Last week I was on the train to Glasgow, and sitting across the aisle from me were four friends.
They travelled together for over 90 minutes, and in that time not one of them spoke to another. They spent the whole time looking at their phones. In the same week I was in a restaurant, and at the next table was a family eating together. Again the conversation through the meal was minimal, the family ate in silence. I understand how this can be, some days by the time I get home and have cooked a meal, I am just too tired to talk. Instead we eat together watching TV.
Gradually, over a long period of time, without us really noticing, we are losing the art of conversation. We do not speak to people in a queue or on a bus, we know little about the neighbours on our street, and we do not have proper conversations with friends or family members. Instead we are busy doing other things, mostly through devices such as our phones and tablets. We are clearly very occupied, but maybe not with the things that are most important.
It really is time for us to turn off and tune into each other instead. If we do this we can build better relationships, combat loneliness, and support those with isolating health issues.
We are not all naturally good conversationalists. Most of us have to learn how to speak with others. When we pay attention to what others have to say we find that a good conversation is much more about listening than speaking.
Listening is a challenge for us. First of all we have to give someone else some of our time and attention. This might be the most important gift that we can give. Then we have to listen carefully to what is being said. We also have to listen to what is not being said, those things that are simply hinted out. Sometimes people can be saying that everything is fine, when one look at their face or body language will tell us that this is far from the case.
In my experience, the most difficult things are often those that emerge towards the end of a conversation. Just when there is little time left to speak, a friend might begin to share something of great significance. We might wonder why they did not mention this earlier. One reason is that it takes time in relationships, and especially in conversations, to really trust another person with important information. Our friend might first test us with stories that are not so important, and then make a judgement that if we have listened well so far, maybe it is the time to tell us something very important indeed.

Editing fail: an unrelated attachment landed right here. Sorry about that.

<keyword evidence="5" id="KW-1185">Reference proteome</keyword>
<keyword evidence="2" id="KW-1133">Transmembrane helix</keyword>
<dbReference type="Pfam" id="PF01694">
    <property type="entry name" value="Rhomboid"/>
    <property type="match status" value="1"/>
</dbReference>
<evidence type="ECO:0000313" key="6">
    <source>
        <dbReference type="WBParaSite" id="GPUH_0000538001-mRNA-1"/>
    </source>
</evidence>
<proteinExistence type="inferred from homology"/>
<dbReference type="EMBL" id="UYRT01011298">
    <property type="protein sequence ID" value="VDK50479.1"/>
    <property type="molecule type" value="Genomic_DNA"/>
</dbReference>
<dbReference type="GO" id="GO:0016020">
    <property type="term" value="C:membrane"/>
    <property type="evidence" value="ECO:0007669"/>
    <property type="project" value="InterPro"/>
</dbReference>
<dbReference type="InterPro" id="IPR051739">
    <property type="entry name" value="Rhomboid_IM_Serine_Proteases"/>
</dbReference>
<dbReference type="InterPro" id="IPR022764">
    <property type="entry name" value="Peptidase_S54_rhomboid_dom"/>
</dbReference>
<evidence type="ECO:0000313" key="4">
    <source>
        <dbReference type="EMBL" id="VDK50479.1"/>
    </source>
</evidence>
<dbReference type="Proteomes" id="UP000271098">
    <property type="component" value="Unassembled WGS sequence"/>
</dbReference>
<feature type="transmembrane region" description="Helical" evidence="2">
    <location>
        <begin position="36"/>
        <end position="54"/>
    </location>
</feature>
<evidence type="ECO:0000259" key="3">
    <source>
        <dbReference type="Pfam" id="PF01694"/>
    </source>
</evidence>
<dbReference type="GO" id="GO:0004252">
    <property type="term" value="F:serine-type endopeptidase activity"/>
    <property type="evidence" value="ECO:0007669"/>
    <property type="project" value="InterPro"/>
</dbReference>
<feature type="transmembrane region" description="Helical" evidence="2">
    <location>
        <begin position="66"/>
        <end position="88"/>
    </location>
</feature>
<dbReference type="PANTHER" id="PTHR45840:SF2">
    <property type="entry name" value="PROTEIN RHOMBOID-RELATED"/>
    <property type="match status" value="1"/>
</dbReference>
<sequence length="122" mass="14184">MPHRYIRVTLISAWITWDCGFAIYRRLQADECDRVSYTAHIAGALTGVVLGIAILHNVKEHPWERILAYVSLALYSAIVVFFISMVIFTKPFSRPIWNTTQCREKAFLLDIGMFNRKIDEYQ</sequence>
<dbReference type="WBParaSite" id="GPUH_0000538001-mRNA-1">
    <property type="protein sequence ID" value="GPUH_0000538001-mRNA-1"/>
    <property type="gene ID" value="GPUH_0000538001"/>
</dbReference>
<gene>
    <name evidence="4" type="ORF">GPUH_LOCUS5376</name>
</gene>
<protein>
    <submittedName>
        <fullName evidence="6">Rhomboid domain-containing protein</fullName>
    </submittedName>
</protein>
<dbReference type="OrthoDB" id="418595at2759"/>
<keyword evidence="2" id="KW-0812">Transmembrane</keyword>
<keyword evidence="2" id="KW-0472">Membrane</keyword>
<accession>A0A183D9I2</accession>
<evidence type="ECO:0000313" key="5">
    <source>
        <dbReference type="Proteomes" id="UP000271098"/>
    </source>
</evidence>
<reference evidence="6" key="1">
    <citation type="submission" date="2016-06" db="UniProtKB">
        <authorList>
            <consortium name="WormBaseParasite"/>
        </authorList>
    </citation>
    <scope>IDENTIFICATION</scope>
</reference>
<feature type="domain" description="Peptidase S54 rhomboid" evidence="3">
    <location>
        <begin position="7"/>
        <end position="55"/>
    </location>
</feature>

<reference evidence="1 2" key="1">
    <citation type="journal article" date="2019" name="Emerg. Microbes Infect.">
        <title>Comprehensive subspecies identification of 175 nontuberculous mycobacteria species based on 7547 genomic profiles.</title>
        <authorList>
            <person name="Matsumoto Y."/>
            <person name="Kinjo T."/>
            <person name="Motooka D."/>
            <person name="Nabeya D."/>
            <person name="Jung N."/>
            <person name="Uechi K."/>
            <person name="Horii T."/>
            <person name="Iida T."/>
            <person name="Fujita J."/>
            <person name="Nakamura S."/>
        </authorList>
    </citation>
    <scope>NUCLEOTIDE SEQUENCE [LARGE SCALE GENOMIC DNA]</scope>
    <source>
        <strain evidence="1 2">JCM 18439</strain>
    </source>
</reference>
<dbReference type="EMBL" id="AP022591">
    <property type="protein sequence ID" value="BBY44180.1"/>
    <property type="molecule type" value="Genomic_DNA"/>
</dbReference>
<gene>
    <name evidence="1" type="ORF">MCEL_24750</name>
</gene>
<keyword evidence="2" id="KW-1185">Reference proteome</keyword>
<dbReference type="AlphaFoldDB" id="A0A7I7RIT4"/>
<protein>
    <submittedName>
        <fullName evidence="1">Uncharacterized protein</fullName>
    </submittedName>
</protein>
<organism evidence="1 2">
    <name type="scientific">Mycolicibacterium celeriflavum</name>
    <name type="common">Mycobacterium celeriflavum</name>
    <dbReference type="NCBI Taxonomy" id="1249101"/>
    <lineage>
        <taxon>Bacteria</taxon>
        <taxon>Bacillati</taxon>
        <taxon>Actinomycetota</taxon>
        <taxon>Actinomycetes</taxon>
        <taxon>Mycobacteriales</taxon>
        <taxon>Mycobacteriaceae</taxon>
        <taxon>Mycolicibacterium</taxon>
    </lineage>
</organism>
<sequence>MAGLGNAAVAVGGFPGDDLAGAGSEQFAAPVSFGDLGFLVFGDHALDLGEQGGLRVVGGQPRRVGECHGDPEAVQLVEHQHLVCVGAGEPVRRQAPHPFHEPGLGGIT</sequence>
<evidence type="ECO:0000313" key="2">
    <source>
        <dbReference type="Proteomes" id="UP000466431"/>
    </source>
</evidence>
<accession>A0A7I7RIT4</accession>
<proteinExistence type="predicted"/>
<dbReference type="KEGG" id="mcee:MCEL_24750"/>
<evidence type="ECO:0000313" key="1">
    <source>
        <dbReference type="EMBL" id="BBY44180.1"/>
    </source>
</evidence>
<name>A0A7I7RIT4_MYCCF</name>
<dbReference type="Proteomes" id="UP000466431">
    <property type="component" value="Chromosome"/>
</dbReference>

There may not be a certain link between the decrease in the amount of time we spend in conversation and the increase in loneliness and mental health issues, but we really are not helping ourselves.
If we continue like this some of us will be just fine getting through our days without having a proper conversation. It will not affect us all that much. But this is not just about us, it is about others.
We know that some people, particularly the elderly, can go days without hearing another human voice speak to them. And many, many people can only make sense of what is happening to them if that can talk about it. All of us face challenges in life which are a surprise, things that we have never gone through before. As a result we can experience feelings that can overwhelm us. It can seem like we are alone, that no one else could understand this, but this is simply not true.
At the start of this week was ‘Blue Monday’, considered to be the most depressing day in the year. So this is a good week to be turning off our phones and TVs, and taking time to speak with others. There is a very strong possibility that we could help someone by making time for a conversation this week.
In two weeks’ time, Thursday 6 February, we will come to ‘Time to Talk Day’. On this day we will be encouraged to give some time to have a conversation with someone who is struggling with a mental health issue. We have a little advance notice, so that we can decide to give someone else the gift of our time and attention. They might be helped, and if we listen carefully we might possibly learn something about what it means to live with poor mental health.
So for many reasons, it really is time to talk.
The Rt Rev Anne Dyer is Episcopalian Bishop of Aberdeen and Orkney and Scotland’s first female bishop